51. 51.
    Karakas, E., & Furukawa, H. (2014). Crystal structure of a heterotetrameric NMDA receptor ion channel. Science, 344(6187), 992–997.CrossRefPubMedPubMedCentralGoogle Scholar
  52. 52.
    Johnsson, N., & Varshavsky, A. (1994). Split ubiquitin as a sensor of protein interactions in vivo. Proceedings of National Academy Science USA, 91(22), 10340–10344.CrossRefGoogle Scholar
  53. 53.
    Wellhausen, A., & Lehming, N. (1999). Analysis of the in vivo interaction between a basic repressor and an acidic activator. FEBS Letter, 453(3), 299–304.CrossRefGoogle Scholar
  54. 54.
    Zhao, X., Li, G., & Liang, S. (2013). Several affinity tags commonly used in chromatographic purification. Journal of Analytical Methods Chemistry, 2013, 8.CrossRefGoogle Scholar
  55. 55.
    Lichty, J. J., Malecki, J. L., Agnew, H. D., Michelson-Horowitz, D. J., & Tan, S. (2005). Comparison of affinity tags for protein purification. Protein Expression Purification, 41(1), 98–105.CrossRefPubMedGoogle Scholar
  56. 56.
    Hochuli, E., Bannwarth, W., Döbeli, H., Gentz, R., & Stüber, D. (1988). Genetic approach to facilitate purification of recombinant proteins with a novel metal chelate adsorbent. Nature Biotechnology, 6(11), 1321–1325.CrossRefGoogle Scholar
  57. 57.
    Hopp, T. P., Prickett, K. S., Price, V. L., Libby, R. T., March, C. J., Cerretti, D. P., … Conlon, P. J. (1988). A short polypeptide marker sequence useful for recombinant protein identification and purification. Nature Biotechnology, 6, 1204–1210.CrossRefGoogle Scholar
  58. 58.
    Einhauer, A., & Jungbauer, A. (2001). The FLAG peptide, a versatile fusion tag for the purification of recombinant proteins. Journal of Biochemical Biophysical Methods, 49(1–3), 455–465.CrossRefPubMedGoogle Scholar
  59. 59.
    Maroux, S., Baratti, J., & Desnuelle, P. (1971). Purification and specificity of porcine enterokinase. Journal of Biological and Chemistry, 246(16), 5031–5039.Google Scholar
  60. 60.
    Brizzard, B. L., Chubet, R. G., & Vizard, D. L. (1994). Immunoaffinity purification of FLAG epitope-tagged bacterial alkaline phosphatase using a novel monoclonal antibody and peptide elution. BioTechniques, 16(4), 730–735.PubMedGoogle Scholar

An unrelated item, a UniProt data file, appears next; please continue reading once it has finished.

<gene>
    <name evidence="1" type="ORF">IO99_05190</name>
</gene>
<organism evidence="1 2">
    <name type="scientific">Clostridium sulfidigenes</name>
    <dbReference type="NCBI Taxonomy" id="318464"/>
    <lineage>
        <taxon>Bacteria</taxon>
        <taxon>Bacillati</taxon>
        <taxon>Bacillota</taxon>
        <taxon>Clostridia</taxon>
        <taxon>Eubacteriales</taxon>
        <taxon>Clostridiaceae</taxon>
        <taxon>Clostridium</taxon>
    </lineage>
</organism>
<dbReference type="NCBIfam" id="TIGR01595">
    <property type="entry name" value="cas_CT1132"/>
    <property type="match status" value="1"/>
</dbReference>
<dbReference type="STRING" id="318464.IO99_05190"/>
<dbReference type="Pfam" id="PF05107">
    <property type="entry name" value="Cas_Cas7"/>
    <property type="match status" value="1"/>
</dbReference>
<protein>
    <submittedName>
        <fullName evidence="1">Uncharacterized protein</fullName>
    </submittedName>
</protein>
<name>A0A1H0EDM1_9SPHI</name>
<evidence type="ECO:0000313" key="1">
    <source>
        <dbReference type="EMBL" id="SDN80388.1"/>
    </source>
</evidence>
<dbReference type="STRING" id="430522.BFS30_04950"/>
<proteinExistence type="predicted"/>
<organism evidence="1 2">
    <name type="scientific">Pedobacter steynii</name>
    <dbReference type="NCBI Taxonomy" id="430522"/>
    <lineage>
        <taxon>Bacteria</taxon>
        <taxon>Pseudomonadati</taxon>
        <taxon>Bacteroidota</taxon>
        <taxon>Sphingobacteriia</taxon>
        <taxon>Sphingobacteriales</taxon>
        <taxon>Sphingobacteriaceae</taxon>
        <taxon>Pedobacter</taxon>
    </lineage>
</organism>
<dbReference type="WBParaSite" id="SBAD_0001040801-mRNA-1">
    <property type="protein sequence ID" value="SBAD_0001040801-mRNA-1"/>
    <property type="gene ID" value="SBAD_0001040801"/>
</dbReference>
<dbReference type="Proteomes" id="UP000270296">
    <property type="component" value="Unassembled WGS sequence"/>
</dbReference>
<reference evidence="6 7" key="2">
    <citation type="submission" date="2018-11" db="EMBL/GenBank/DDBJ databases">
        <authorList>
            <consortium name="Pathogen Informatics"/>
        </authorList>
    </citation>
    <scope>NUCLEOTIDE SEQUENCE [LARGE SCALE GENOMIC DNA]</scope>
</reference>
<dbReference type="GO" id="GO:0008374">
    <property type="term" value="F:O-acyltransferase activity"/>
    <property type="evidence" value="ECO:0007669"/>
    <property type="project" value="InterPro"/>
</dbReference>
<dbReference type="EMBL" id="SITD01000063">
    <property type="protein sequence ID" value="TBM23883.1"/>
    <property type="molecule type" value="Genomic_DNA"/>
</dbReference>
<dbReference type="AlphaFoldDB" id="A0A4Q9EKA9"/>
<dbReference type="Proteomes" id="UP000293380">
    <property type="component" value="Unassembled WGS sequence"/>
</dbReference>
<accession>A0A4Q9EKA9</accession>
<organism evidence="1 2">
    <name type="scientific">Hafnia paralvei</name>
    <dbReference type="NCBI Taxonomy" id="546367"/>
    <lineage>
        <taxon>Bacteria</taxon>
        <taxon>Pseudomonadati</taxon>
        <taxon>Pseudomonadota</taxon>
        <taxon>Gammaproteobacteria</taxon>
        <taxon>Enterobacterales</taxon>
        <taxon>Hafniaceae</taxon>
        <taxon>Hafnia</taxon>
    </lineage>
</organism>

61. 61.
    Junttila, M. R., Saarinen, S., Schmidt, T., Kast, J., & Westermarck, J. (2005). Single-step Strep-tag purification for the isolation and identification of protein complexes from mammalian cells. Proteomics, 5(5), 1199–1203.CrossRefPubMedGoogle Scholar
  62. 62.
    Voss, S., & Skerra, A. (1997). Mutagenesis of a flexible loop in streptavidin leads to higher affinity for the Strep-tag II peptide and improved performance in recombinant protein purification. Protein Engineering, 10(8), 975–982.CrossRefPubMedGoogle Scholar
  63. 63.
    Khavari, P. A., Peterson, C. L., Tamkun, J. W., Mendel, D. B., & Crabtree, G. R. (1993). BRG1 contains a conserved domain of the SWI2/SNF2 family necessary for normal mitotic growth and transcription. Nature, 366(6451), 170–174.CrossRefPubMedGoogle Scholar

Copyright information

© Springer Science+Business Media, LLC, part of Springer Nature 2018

Authors and Affiliations

  • Monika M. Golas
    • 1
    • 4
  • Sakthidasan Jayaprakash
    • 1
  • Le T. M. Le
    • 2
  • Zongpei Zhao
    • 1
  • Violeta Heras Huertas
    • 1
  • Ida S. Jensen
    • 1
  • Juan Yuan
    • 1
  • Bjoern Sander
    • 2
    • 3
    • 5
  1. 1.Department of BiomedicineAarhus UniversityAarhus CDenmark
  2. 2.Stereology and Electron Microscopy LaboratoryAarhus UniversityAarhus CDenmark
  3. 3.Center for Stochastic Geometry and Advanced BioimagingAarhus UniversityAarhus CDenmark
  4. 4.Department of Human GeneticsHannover Medical SchoolHannoverGermany
  5. 5.Institute of PathologyHannover Medical SchoolHannoverGermany

Personalised recommendations